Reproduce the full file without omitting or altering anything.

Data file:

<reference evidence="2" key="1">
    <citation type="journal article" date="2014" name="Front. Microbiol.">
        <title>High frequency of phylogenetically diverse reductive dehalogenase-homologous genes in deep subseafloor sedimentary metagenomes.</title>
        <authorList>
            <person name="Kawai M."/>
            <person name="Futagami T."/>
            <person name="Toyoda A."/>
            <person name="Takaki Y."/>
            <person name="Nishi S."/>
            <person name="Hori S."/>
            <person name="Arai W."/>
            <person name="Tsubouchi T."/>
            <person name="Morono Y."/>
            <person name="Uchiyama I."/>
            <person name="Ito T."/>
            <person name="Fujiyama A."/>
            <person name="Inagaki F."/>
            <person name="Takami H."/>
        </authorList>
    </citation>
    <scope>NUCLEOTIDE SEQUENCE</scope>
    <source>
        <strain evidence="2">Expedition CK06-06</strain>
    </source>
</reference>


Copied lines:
<reference evidence="2" key="1">
    <citation type="journal article" date="2014" name="Front. Microbiol.">
        <title>High frequency of phylogenetically diverse reductive dehalogenase-homologous genes in deep subseafloor sedimentary metagenomes.</title>
        <authorList>
            <person name="Kawai M."/>
            <person name="Futagami T."/>
            <person name="Toyoda A."/>
            <person name="Takaki Y."/>
            <person name="Nishi S."/>
            <person name="Hori S."/>
            <person name="Arai W."/>
            <person name="Tsubouchi T."/>
            <person name="Morono Y."/>
            <person name="Uchiyama I."/>
            <person name="Ito T."/>
            <person name="Fujiyama A."/>
            <person name="Inagaki F."/>
            <person name="Takami H."/>
        </authorList>
    </citation>
    <scope>NUCLEOTIDE SEQUENCE</scope>
    <source>
        <strain evidence="2">Expedition CK06-06</strain>
    </source>
</reference>